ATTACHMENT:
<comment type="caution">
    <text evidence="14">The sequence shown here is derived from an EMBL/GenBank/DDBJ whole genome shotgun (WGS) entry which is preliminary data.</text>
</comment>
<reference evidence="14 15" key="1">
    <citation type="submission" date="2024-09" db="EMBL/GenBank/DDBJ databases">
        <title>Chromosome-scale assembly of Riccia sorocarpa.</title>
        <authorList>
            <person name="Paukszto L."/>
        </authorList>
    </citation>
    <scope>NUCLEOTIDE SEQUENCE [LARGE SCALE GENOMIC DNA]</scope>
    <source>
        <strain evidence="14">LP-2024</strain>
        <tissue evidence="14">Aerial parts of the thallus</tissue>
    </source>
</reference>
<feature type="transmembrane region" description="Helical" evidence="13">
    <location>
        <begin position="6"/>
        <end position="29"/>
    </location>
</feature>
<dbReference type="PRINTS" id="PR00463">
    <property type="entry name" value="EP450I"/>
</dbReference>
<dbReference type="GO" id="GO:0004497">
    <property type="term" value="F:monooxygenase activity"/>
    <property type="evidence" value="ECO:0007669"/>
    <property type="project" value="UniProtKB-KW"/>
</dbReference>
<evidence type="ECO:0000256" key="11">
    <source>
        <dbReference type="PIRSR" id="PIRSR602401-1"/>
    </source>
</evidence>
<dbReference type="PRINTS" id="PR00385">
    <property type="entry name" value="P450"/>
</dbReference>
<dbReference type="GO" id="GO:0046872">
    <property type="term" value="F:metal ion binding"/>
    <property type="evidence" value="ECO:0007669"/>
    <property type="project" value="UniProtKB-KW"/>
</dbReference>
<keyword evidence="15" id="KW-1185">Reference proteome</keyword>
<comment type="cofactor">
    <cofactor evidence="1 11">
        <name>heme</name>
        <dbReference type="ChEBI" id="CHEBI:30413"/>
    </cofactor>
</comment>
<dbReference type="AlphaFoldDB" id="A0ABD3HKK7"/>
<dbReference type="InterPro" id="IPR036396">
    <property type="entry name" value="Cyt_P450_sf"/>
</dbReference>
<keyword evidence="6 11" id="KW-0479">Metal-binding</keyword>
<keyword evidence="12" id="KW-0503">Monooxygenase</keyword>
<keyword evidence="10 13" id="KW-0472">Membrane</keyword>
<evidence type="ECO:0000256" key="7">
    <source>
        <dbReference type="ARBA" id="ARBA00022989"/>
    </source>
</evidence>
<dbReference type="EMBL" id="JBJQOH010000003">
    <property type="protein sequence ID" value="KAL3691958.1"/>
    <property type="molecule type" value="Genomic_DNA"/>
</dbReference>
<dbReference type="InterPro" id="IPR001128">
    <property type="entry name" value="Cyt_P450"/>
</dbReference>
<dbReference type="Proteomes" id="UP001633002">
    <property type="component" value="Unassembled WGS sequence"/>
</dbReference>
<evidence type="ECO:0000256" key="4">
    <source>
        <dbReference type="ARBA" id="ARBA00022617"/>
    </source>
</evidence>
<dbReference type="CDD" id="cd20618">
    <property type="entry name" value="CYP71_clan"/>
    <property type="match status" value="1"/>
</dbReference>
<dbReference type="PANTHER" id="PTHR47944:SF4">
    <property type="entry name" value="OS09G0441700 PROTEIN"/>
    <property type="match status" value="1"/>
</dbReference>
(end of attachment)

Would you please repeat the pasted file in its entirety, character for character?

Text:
<comment type="caution">
    <text evidence="14">The sequence shown here is derived from an EMBL/GenBank/DDBJ whole genome shotgun (WGS) entry which is preliminary data.</text>
</comment>
<reference evidence="14 15" key="1">
    <citation type="submission" date="2024-09" db="EMBL/GenBank/DDBJ databases">
        <title>Chromosome-scale assembly of Riccia sorocarpa.</title>
        <authorList>
            <person name="Paukszto L."/>
        </authorList>
    </citation>
    <scope>NUCLEOTIDE SEQUENCE [LARGE SCALE GENOMIC DNA]</scope>
    <source>
        <strain evidence="14">LP-2024</strain>
        <tissue evidence="14">Aerial parts of the thallus</tissue>
    </source>
</reference>
<feature type="transmembrane region" description="Helical" evidence="13">
    <location>
        <begin position="6"/>
        <end position="29"/>
    </location>
</feature>
<dbReference type="PRINTS" id="PR00463">
    <property type="entry name" value="EP450I"/>
</dbReference>
<dbReference type="GO" id="GO:0004497">
    <property type="term" value="F:monooxygenase activity"/>
    <property type="evidence" value="ECO:0007669"/>
    <property type="project" value="UniProtKB-KW"/>
</dbReference>
<evidence type="ECO:0000256" key="11">
    <source>
        <dbReference type="PIRSR" id="PIRSR602401-1"/>
    </source>
</evidence>
<dbReference type="PRINTS" id="PR00385">
    <property type="entry name" value="P450"/>
</dbReference>
<dbReference type="GO" id="GO:0046872">
    <property type="term" value="F:metal ion binding"/>
    <property type="evidence" value="ECO:0007669"/>
    <property type="project" value="UniProtKB-KW"/>
</dbReference>
<keyword evidence="15" id="KW-1185">Reference proteome</keyword>
<comment type="cofactor">
    <cofactor evidence="1 11">
        <name>heme</name>
        <dbReference type="ChEBI" id="CHEBI:30413"/>
    </cofactor>
</comment>
<dbReference type="AlphaFoldDB" id="A0ABD3HKK7"/>
<dbReference type="InterPro" id="IPR036396">
    <property type="entry name" value="Cyt_P450_sf"/>
</dbReference>
<keyword evidence="6 11" id="KW-0479">Metal-binding</keyword>
<keyword evidence="12" id="KW-0503">Monooxygenase</keyword>
<keyword evidence="10 13" id="KW-0472">Membrane</keyword>
<evidence type="ECO:0000256" key="7">
    <source>
        <dbReference type="ARBA" id="ARBA00022989"/>
    </source>
</evidence>
<dbReference type="EMBL" id="JBJQOH010000003">
    <property type="protein sequence ID" value="KAL3691958.1"/>
    <property type="molecule type" value="Genomic_DNA"/>
</dbReference>
<dbReference type="InterPro" id="IPR001128">
    <property type="entry name" value="Cyt_P450"/>
</dbReference>
<dbReference type="Proteomes" id="UP001633002">
    <property type="component" value="Unassembled WGS sequence"/>
</dbReference>
<evidence type="ECO:0000256" key="4">
    <source>
        <dbReference type="ARBA" id="ARBA00022617"/>
    </source>
</evidence>
<dbReference type="CDD" id="cd20618">
    <property type="entry name" value="CYP71_clan"/>
    <property type="match status" value="1"/>
</dbReference>
<dbReference type="PANTHER" id="PTHR47944:SF4">
    <property type="entry name" value="OS09G0441700 PROTEIN"/>
    <property type="match status" value="1"/>
</dbReference>